Charles Chamblee, D.Min., L.P.C.-S., T.A.-S, Baptist Health Behavioral Clinics, Clinical Director
Having a baby is a huge change in any woman’s life. No matter how much you research, no one is 100% prepared for the physical, emotional, and psychological effect it can have on them. At Baptist Health, we want to ensure that postpartum depression (PPD) isn’t shrouded in mystery; after all, it affects up to 15% of new mothers.
There are several physical and emotional challenges that can face new mothers, and these challenges can affect each woman in a unique way. The ‘baby blues’ is a very common postpartum struggle that affects over 70% of new mothers. Symptoms include: sadness, anxiousness, being weepy, and/or depressed after giving birth. These symptoms will generally resolve on their own in a few days.
PPD is a more serious concern that occurs due to a chemical change in a woman’s body. After giving birth, levels of progesterone and estrogen drop rapidly, triggering mood swings. This, in tandem with a lack of sleep and continuous exhaustion causes postpartum depression.
For those of you wondering if you have postpartum depression, here are a few signs that you can watch out for:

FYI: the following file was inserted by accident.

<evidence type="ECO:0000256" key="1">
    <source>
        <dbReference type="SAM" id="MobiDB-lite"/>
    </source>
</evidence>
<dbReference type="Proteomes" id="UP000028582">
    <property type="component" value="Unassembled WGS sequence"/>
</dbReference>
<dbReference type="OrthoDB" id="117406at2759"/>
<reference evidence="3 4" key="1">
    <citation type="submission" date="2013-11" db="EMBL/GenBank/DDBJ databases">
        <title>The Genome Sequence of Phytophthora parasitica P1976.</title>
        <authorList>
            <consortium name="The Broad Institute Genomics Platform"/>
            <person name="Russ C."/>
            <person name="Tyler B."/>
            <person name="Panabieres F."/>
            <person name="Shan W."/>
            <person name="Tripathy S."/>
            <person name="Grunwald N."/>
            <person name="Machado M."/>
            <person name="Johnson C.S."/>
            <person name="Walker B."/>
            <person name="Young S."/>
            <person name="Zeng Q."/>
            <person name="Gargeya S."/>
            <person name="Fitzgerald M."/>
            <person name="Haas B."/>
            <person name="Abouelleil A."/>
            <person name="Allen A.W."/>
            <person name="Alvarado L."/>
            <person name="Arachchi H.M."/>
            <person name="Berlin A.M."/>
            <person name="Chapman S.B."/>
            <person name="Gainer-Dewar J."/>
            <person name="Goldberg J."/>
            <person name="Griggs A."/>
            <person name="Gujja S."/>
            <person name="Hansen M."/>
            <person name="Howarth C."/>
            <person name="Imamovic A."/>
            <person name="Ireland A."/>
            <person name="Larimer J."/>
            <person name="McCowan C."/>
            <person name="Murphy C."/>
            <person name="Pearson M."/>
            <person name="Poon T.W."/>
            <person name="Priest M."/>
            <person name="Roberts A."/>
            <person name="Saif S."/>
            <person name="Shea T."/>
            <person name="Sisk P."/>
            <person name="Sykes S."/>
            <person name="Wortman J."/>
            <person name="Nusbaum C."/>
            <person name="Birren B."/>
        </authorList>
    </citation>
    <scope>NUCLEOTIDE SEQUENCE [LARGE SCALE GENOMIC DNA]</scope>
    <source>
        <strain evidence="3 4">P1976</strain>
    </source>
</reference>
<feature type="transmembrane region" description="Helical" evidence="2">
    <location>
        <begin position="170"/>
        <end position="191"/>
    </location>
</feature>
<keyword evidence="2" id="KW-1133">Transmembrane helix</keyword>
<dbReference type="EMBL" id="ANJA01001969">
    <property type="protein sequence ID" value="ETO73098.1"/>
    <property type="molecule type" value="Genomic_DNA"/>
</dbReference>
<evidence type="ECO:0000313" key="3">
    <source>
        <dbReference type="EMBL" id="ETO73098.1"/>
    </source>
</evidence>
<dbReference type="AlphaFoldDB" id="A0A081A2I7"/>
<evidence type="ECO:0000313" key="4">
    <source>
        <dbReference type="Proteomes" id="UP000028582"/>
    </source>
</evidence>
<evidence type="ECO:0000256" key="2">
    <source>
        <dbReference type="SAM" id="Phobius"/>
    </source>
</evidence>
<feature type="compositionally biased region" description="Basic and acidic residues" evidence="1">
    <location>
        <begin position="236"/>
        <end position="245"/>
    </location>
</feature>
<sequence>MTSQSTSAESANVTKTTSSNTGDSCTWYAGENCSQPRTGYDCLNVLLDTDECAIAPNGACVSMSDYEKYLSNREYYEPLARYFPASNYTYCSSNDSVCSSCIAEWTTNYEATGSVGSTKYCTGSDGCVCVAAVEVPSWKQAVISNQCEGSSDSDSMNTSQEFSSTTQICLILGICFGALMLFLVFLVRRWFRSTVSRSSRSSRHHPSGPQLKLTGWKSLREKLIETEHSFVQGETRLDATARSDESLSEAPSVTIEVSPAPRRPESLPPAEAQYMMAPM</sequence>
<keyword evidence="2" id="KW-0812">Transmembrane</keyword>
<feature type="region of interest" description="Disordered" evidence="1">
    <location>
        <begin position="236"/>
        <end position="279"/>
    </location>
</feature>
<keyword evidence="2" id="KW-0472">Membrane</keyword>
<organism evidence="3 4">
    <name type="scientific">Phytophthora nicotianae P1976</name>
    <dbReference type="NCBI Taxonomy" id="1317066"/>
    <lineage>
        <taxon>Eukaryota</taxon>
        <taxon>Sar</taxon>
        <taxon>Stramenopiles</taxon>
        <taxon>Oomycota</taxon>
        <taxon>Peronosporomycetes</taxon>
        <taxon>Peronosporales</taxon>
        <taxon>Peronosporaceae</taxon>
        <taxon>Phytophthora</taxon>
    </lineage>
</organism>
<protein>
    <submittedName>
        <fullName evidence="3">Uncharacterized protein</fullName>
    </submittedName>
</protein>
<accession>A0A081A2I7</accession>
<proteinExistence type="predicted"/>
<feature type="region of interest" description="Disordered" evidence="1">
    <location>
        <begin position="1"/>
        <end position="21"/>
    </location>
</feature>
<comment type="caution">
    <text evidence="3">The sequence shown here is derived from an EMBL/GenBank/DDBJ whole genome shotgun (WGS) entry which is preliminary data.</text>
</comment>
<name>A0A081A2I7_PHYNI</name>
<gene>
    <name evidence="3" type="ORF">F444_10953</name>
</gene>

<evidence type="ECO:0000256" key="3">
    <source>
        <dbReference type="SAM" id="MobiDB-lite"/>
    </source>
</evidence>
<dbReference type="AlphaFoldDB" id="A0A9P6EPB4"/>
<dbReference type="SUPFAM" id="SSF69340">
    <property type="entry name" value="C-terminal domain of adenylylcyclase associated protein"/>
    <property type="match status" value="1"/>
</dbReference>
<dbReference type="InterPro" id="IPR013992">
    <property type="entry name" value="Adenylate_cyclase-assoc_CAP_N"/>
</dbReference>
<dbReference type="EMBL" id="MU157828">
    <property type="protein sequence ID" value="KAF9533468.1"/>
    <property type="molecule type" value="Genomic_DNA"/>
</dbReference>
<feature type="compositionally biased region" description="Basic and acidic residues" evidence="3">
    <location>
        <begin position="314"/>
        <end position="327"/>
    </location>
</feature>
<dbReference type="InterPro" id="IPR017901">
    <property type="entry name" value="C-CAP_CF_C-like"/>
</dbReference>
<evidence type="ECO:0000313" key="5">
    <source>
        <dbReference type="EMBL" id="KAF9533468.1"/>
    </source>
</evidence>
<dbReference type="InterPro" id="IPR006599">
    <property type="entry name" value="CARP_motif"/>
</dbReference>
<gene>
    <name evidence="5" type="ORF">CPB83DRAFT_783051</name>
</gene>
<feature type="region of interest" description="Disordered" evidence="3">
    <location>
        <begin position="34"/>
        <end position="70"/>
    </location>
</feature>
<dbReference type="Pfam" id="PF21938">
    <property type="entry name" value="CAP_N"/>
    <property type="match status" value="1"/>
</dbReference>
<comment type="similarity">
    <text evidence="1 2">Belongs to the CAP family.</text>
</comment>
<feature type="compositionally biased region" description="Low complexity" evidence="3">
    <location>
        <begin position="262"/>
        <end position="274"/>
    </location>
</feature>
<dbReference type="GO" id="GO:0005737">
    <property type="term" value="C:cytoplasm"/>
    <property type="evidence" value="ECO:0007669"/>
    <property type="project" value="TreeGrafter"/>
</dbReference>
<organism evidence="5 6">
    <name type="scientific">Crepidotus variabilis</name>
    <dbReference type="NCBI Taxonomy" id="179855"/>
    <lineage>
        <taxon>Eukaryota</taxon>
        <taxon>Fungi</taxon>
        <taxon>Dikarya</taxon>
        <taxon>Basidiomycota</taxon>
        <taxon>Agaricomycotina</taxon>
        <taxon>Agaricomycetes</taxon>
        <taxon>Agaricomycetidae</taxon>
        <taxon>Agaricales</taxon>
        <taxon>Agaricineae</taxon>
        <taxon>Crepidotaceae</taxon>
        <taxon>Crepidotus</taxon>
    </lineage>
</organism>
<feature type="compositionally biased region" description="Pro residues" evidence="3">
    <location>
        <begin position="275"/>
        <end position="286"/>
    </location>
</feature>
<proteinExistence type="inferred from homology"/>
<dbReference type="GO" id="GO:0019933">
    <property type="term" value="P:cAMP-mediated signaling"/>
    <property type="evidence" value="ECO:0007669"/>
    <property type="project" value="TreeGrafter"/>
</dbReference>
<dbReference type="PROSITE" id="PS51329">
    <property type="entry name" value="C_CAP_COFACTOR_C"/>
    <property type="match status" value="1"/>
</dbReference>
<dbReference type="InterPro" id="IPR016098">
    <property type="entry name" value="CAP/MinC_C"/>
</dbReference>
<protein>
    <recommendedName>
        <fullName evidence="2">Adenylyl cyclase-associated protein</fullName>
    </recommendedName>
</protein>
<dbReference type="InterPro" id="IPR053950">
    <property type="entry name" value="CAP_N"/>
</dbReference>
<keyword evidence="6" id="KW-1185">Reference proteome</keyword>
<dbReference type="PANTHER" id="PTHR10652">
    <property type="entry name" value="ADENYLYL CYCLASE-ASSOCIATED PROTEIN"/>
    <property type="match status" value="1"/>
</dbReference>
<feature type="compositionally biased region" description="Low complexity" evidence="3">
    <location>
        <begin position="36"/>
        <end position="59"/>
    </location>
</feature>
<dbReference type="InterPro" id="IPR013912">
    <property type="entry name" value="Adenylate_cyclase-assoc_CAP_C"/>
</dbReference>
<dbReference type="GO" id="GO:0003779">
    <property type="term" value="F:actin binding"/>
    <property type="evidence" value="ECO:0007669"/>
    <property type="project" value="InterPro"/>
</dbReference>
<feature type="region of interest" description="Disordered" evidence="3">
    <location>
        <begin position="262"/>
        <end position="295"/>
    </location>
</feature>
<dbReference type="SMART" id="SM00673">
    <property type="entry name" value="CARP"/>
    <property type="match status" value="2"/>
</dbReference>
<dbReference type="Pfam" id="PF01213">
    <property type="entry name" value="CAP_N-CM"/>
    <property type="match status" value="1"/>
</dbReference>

1. You’re experiencing anxiety and irritability at levels that are different from pre-birth
2. You feel hostility or indifference towards your baby
3. You have guilt that you can’t explain
4. You are experiencing overall negativity when you are normally a more positive individual
5. You are exhausted even after getting enough rest
If you have noticed signs of PPD in yourself, we recommend that you see your primary care provider who may refer you to a licensed mental health provider.
It is also recommended that women experiencing symptoms of PPD do the following:
- Communicate openly with family, close friends, and your partner
- Join a support group for new mothers
- Have a close family member or friend help you with child care
- Get plenty of rest
Baptist Health wants to remind every new mother that postpartum depression is no one’s fault. It is a psychological condition that is treatable, and Baptist Health is here to help you navigate.
If you need a primary care provider, find one at Baptist Health.